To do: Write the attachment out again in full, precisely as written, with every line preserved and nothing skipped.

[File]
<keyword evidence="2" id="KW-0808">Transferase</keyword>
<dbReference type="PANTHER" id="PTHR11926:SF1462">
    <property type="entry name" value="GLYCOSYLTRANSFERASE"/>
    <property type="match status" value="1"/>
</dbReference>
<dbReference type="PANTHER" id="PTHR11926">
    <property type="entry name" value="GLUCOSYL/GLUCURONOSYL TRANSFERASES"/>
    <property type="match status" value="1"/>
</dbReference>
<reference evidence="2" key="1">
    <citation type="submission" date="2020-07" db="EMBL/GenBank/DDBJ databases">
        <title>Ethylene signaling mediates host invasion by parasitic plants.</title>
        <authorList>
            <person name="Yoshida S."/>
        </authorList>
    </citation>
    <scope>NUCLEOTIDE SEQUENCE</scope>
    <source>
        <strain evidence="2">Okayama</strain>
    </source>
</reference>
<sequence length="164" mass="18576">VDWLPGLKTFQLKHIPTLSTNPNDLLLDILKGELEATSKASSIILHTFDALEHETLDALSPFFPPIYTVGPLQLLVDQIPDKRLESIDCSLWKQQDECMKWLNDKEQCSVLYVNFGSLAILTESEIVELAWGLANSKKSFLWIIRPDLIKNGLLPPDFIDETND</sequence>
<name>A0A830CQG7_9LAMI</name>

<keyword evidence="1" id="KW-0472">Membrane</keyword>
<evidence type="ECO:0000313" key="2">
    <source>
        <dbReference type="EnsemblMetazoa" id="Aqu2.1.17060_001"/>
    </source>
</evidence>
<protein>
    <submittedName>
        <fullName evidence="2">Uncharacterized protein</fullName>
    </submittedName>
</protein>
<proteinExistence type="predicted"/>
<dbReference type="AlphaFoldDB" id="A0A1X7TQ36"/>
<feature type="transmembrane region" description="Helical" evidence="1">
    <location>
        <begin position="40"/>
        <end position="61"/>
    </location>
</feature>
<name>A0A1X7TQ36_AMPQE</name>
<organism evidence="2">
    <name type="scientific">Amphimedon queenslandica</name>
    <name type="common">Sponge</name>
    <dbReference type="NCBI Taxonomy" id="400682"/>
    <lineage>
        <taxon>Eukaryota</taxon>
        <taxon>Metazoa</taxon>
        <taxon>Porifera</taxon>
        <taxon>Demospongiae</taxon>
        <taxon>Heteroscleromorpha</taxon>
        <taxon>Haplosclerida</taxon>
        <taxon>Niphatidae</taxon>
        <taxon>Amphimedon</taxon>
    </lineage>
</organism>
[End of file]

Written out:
<keyword evidence="2" id="KW-0808">Transferase</keyword>
<dbReference type="PANTHER" id="PTHR11926:SF1462">
    <property type="entry name" value="GLYCOSYLTRANSFERASE"/>
    <property type="match status" value="1"/>
</dbReference>
<dbReference type="PANTHER" id="PTHR11926">
    <property type="entry name" value="GLUCOSYL/GLUCURONOSYL TRANSFERASES"/>
    <property type="match status" value="1"/>
</dbReference>
<reference evidence="2" key="1">
    <citation type="submission" date="2020-07" db="EMBL/GenBank/DDBJ databases">
        <title>Ethylene signaling mediates host invasion by parasitic plants.</title>
        <authorList>
            <person name="Yoshida S."/>
        </authorList>
    </citation>
    <scope>NUCLEOTIDE SEQUENCE</scope>
    <source>
        <strain evidence="2">Okayama</strain>
    </source>
</reference>
<sequence length="164" mass="18576">VDWLPGLKTFQLKHIPTLSTNPNDLLLDILKGELEATSKASSIILHTFDALEHETLDALSPFFPPIYTVGPLQLLVDQIPDKRLESIDCSLWKQQDECMKWLNDKEQCSVLYVNFGSLAILTESEIVELAWGLANSKKSFLWIIRPDLIKNGLLPPDFIDETND</sequence>
<name>A0A830CQG7_9LAMI</name>

<keyword evidence="1" id="KW-0472">Membrane</keyword>
<evidence type="ECO:0000313" key="2">
    <source>
        <dbReference type="EnsemblMetazoa" id="Aqu2.1.17060_001"/>
    </source>
</evidence>
<protein>
    <submittedName>
        <fullName evidence="2">Uncharacterized protein</fullName>
    </submittedName>
</protein>
<proteinExistence type="predicted"/>
<dbReference type="AlphaFoldDB" id="A0A1X7TQ36"/>
<feature type="transmembrane region" description="Helical" evidence="1">
    <location>
        <begin position="40"/>
        <end position="61"/>
    </location>
</feature>
<name>A0A1X7TQ36_AMPQE</name>
<organism evidence="2">
    <name type="scientific">Amphimedon queenslandica</name>
    <name type="common">Sponge</name>
    <dbReference type="NCBI Taxonomy" id="400682"/>
    <lineage>
        <taxon>Eukaryota</taxon>
        <taxon>Metazoa</taxon>
        <taxon>Porifera</taxon>
        <taxon>Demospongiae</taxon>
        <taxon>Heteroscleromorpha</taxon>
        <taxon>Haplosclerida</taxon>
        <taxon>Niphatidae</taxon>
        <taxon>Amphimedon</taxon>
    </lineage>
</organism>